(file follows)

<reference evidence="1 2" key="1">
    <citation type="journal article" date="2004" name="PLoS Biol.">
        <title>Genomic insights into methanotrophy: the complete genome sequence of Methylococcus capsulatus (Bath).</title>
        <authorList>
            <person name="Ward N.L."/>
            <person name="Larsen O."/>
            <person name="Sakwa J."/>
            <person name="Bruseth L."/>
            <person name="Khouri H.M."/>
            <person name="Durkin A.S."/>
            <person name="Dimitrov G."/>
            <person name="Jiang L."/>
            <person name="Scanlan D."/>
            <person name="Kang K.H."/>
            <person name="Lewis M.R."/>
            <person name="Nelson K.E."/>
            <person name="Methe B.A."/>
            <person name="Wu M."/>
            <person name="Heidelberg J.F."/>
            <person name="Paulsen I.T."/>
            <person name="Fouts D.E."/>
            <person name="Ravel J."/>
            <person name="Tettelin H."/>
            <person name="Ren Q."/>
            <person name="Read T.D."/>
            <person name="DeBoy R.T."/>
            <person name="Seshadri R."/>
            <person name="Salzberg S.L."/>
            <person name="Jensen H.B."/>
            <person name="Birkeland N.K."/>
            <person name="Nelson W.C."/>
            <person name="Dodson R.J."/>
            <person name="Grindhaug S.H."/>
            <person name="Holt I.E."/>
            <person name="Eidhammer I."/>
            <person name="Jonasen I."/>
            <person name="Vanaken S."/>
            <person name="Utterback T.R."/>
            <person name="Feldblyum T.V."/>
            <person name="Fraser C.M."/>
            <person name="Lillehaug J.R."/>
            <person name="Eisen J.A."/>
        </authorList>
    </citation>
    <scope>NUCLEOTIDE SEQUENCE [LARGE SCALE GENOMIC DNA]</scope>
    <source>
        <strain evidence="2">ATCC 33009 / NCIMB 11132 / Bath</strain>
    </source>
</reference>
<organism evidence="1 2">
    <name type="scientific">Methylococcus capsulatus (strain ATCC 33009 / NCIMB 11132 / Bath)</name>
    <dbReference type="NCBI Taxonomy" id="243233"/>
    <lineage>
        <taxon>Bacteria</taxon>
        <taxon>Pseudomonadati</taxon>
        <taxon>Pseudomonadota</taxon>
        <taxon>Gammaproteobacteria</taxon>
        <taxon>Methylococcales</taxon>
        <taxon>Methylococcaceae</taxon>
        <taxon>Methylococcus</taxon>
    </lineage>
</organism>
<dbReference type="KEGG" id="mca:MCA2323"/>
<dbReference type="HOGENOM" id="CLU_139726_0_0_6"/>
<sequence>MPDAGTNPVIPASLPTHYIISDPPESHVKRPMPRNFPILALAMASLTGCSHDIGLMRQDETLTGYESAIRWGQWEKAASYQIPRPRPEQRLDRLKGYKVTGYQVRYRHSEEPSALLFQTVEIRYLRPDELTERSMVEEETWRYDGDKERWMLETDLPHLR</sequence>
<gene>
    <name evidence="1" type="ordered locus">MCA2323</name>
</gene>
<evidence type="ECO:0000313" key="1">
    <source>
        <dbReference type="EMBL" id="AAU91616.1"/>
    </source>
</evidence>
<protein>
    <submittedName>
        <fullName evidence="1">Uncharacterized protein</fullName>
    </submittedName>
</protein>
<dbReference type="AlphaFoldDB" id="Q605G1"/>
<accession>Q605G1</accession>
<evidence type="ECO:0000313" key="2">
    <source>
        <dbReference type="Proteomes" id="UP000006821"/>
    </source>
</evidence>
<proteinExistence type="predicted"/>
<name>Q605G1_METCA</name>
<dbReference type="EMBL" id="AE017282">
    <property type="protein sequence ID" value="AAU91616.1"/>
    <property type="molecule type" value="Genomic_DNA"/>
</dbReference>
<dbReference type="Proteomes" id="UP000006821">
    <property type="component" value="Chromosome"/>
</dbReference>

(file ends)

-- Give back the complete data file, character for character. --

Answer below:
<reference evidence="1 2" key="1">
    <citation type="journal article" date="2004" name="PLoS Biol.">
        <title>Genomic insights into methanotrophy: the complete genome sequence of Methylococcus capsulatus (Bath).</title>
        <authorList>
            <person name="Ward N.L."/>
            <person name="Larsen O."/>
            <person name="Sakwa J."/>
            <person name="Bruseth L."/>
            <person name="Khouri H.M."/>
            <person name="Durkin A.S."/>
            <person name="Dimitrov G."/>
            <person name="Jiang L."/>
            <person name="Scanlan D."/>
            <person name="Kang K.H."/>
            <person name="Lewis M.R."/>
            <person name="Nelson K.E."/>
            <person name="Methe B.A."/>
            <person name="Wu M."/>
            <person name="Heidelberg J.F."/>
            <person name="Paulsen I.T."/>
            <person name="Fouts D.E."/>
            <person name="Ravel J."/>
            <person name="Tettelin H."/>
            <person name="Ren Q."/>
            <person name="Read T.D."/>
            <person name="DeBoy R.T."/>
            <person name="Seshadri R."/>
            <person name="Salzberg S.L."/>
            <person name="Jensen H.B."/>
            <person name="Birkeland N.K."/>
            <person name="Nelson W.C."/>
            <person name="Dodson R.J."/>
            <person name="Grindhaug S.H."/>
            <person name="Holt I.E."/>
            <person name="Eidhammer I."/>
            <person name="Jonasen I."/>
            <person name="Vanaken S."/>
            <person name="Utterback T.R."/>
            <person name="Feldblyum T.V."/>
            <person name="Fraser C.M."/>
            <person name="Lillehaug J.R."/>
            <person name="Eisen J.A."/>
        </authorList>
    </citation>
    <scope>NUCLEOTIDE SEQUENCE [LARGE SCALE GENOMIC DNA]</scope>
    <source>
        <strain evidence="2">ATCC 33009 / NCIMB 11132 / Bath</strain>
    </source>
</reference>
<organism evidence="1 2">
    <name type="scientific">Methylococcus capsulatus (strain ATCC 33009 / NCIMB 11132 / Bath)</name>
    <dbReference type="NCBI Taxonomy" id="243233"/>
    <lineage>
        <taxon>Bacteria</taxon>
        <taxon>Pseudomonadati</taxon>
        <taxon>Pseudomonadota</taxon>
        <taxon>Gammaproteobacteria</taxon>
        <taxon>Methylococcales</taxon>
        <taxon>Methylococcaceae</taxon>
        <taxon>Methylococcus</taxon>
    </lineage>
</organism>
<dbReference type="KEGG" id="mca:MCA2323"/>
<dbReference type="HOGENOM" id="CLU_139726_0_0_6"/>
<sequence>MPDAGTNPVIPASLPTHYIISDPPESHVKRPMPRNFPILALAMASLTGCSHDIGLMRQDETLTGYESAIRWGQWEKAASYQIPRPRPEQRLDRLKGYKVTGYQVRYRHSEEPSALLFQTVEIRYLRPDELTERSMVEEETWRYDGDKERWMLETDLPHLR</sequence>
<gene>
    <name evidence="1" type="ordered locus">MCA2323</name>
</gene>
<evidence type="ECO:0000313" key="1">
    <source>
        <dbReference type="EMBL" id="AAU91616.1"/>
    </source>
</evidence>
<protein>
    <submittedName>
        <fullName evidence="1">Uncharacterized protein</fullName>
    </submittedName>
</protein>
<dbReference type="AlphaFoldDB" id="Q605G1"/>
<accession>Q605G1</accession>
<evidence type="ECO:0000313" key="2">
    <source>
        <dbReference type="Proteomes" id="UP000006821"/>
    </source>
</evidence>
<proteinExistence type="predicted"/>
<name>Q605G1_METCA</name>
<dbReference type="EMBL" id="AE017282">
    <property type="protein sequence ID" value="AAU91616.1"/>
    <property type="molecule type" value="Genomic_DNA"/>
</dbReference>
<dbReference type="Proteomes" id="UP000006821">
    <property type="component" value="Chromosome"/>
</dbReference>